Retiring from 17-years in management at the Environment Affairs Division of Toyota Motor Corporation in February 2016, Ms. Masayo Hasegawa is currently serving as a Senior Fellow of the International Environment and Economy Institute and Member of the Board of the Institute of Dialog on Environmental Policies. She served as Acting Chair of the WBCSD (World Business Council for Sustainable Development) Taskforce, part of the Working Group on Global Environment Strategy, Committee on Environment & Safety, KEIDANREN (Japan Business Federation); as well as a member of the Climate Change Subcommittee, Environment Committee, JAMA (Japan Automobile Manufacturers’ Association, Inc.). She also was a member of the Global Environmental Committee and Environmental Policy Committee, Central Environment Council, Ministry of Environment, Japan. Masayo Hasegawa’s previous career includes experience at American Express International, Inc. and Kihara Memorial Yokohama Foundation for the Advancement of Life Sciences. Joining the Sasakawa Peace Foundation (SPF) in 1986, she served as a Program Officer in charge of Environmental issues for 12 years. She was involved in submitting “Changing Course” to the 1992 Rio Summit as a Liaison Member of BCSD Japan. She served as Program Director of LEAD (Leadership for Environment And Development) Japan Program at the SFC Institute of Keio University from 1997 to 2000. She holds a BA in Sociology, Kwansei Gakuin University (Japan), and a MA in International Relations, the Fletcher School at Tufts University (USA).
Dr Mario Hernandez is from Mexico. He is the Latin American regional representative of the International Society of Photogrammetry and Remote sensing (ISPRS). He has a mathematical background, and his research career is dedicated to applied satellite remote sensing (geo-sciences). He has worked at IBM Scientific Centres in Mexico and Paris, and joined the United Nations Environment Programme (UNEP) to work on assisting developing countries to use space technologies to assess their environment. He worked with UNESCO to establish a network of space partners to assist developing countries in illustrating the effects of development to the environment; promoting the interdisciplinary involvement of technicians, scientists, decision makers, teachers and schoolchildren; using space data to derive easy-to-understand information for decision makers; and strengthening national capacities in developing countries to better understand and take advantage of the benefits that space technologies (geo-sciences) provide to better monitor, manage and preserve our resources and heritage. Dr Hernandez has been invited to give scientific papers to a large number of international conferences either scientific and/or for decision makers.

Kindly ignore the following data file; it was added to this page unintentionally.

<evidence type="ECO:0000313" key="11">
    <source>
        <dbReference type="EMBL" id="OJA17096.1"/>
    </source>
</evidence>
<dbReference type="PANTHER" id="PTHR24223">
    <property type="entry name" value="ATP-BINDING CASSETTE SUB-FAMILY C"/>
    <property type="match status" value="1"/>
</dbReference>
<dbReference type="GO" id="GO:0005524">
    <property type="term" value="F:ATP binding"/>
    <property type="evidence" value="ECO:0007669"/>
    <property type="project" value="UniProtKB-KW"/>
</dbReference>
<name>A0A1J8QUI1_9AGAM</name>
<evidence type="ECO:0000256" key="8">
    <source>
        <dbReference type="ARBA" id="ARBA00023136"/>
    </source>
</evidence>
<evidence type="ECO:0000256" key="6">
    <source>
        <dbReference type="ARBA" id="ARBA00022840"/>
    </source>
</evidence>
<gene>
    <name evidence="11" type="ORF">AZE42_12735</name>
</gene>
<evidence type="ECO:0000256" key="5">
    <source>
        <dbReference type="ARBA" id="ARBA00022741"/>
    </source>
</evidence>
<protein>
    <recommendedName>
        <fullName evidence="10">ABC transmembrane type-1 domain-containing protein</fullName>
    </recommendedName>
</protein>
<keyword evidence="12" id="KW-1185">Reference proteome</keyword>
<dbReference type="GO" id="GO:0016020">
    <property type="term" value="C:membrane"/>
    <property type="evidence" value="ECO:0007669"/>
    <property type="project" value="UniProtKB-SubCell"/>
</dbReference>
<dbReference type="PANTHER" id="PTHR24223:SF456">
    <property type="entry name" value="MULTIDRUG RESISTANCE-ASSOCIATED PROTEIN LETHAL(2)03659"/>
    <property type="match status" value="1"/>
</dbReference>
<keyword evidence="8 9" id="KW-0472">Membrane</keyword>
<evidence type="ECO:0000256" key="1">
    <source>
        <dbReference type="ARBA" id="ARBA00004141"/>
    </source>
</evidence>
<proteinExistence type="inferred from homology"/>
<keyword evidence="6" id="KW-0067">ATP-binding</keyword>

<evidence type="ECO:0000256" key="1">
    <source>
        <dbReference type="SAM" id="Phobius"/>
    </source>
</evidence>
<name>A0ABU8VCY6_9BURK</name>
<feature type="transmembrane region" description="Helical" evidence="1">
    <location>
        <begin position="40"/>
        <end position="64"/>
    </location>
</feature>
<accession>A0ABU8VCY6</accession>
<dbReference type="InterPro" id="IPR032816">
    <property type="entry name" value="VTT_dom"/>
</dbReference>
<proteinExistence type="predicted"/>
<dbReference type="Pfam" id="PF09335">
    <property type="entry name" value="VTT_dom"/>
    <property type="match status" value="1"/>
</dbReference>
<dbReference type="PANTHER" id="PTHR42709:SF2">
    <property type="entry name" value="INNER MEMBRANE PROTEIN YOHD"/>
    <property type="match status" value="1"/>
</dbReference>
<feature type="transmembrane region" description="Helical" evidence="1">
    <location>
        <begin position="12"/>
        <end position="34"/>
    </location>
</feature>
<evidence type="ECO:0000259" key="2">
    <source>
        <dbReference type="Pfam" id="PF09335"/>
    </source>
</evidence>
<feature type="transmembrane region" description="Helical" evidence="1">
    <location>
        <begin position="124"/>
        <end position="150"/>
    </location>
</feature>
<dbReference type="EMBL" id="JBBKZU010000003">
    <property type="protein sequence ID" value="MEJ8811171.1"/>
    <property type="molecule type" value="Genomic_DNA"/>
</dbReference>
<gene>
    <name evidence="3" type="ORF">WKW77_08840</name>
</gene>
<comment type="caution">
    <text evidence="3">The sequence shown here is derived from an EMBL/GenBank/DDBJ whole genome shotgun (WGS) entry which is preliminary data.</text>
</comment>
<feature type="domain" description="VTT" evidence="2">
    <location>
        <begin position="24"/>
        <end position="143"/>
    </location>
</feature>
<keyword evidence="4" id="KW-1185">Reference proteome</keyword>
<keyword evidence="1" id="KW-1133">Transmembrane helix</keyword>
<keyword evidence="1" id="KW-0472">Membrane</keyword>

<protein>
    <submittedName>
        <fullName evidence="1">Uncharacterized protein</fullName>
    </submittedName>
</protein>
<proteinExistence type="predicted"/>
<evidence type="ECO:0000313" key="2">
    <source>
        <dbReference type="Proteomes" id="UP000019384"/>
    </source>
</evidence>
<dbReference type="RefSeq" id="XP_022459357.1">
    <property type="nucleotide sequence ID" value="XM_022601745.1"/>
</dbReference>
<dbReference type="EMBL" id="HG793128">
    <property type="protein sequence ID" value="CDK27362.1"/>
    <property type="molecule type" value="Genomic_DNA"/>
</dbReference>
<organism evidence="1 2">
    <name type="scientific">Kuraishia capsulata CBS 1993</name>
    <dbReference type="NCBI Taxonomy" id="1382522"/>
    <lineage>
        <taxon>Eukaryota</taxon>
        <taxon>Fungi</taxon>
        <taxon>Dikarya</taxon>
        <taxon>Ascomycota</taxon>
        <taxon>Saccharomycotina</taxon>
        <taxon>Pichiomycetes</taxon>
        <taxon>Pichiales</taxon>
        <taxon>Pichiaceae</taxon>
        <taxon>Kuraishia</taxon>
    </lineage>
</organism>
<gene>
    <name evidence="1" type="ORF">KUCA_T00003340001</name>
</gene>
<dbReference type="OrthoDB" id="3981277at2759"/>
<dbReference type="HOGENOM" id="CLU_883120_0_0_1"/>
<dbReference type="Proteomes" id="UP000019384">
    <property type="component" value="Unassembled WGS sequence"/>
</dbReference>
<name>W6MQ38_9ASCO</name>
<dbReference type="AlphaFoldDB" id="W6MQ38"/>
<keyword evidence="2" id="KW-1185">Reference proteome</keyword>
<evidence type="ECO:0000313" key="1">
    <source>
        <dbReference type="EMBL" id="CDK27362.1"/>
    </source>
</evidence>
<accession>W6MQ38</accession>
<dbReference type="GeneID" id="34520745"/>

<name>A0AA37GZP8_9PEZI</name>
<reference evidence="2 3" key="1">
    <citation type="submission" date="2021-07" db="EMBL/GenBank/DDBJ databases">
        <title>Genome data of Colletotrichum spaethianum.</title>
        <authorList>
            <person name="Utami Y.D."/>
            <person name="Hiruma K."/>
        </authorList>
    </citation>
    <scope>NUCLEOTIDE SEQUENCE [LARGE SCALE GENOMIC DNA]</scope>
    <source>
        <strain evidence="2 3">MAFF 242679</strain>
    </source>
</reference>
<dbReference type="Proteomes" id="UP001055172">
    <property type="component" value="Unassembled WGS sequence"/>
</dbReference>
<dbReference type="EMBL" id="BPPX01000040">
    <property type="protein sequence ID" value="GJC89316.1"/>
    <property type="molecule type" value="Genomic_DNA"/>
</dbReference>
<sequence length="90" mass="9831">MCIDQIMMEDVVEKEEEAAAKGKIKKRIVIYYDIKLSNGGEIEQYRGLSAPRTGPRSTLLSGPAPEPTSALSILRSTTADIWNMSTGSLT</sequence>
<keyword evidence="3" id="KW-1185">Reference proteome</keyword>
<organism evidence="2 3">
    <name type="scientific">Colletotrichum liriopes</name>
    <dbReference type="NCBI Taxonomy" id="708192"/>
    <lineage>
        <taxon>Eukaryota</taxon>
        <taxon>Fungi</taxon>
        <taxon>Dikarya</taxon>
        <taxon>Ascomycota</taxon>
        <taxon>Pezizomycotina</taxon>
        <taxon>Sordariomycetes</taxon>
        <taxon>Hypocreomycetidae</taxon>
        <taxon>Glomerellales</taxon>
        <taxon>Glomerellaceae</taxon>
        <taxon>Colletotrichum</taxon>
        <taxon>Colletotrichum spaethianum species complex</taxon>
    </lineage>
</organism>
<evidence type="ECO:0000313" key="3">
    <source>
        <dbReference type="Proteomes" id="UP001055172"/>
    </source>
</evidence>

Kathryn Myronuk has dedicated her career to helping people understand and apply research to solve complex problems. In the past 15 years, she has focused on exponential technologies, applying interdisciplinarity to the intersection of STEM fields, Global Grand Challenges (GGCs) and innovation. She's worked with individuals, small teams and larger organisations to help them recognise and bring together tools, techniques and stakeholders from multiple fields, including (and especially) ones in which they do not have expertise, to build new approaches for effective solutions. Since 2012 she has been faculty at Singularity University (SU), where she previously was part of the founding team (2007-09), staff/director of research (2009-13) and the inaugural track chair for Synthesis & Convergence (2012-15). At SU she's connected people working in disparate STEM and impact fields (nonprofits, non-governmental organisations and social enterprise) with new capabilities arising from emerging technologies. She has also studied and taught the implications of these technologies in areas such as the future of employment and the future of research.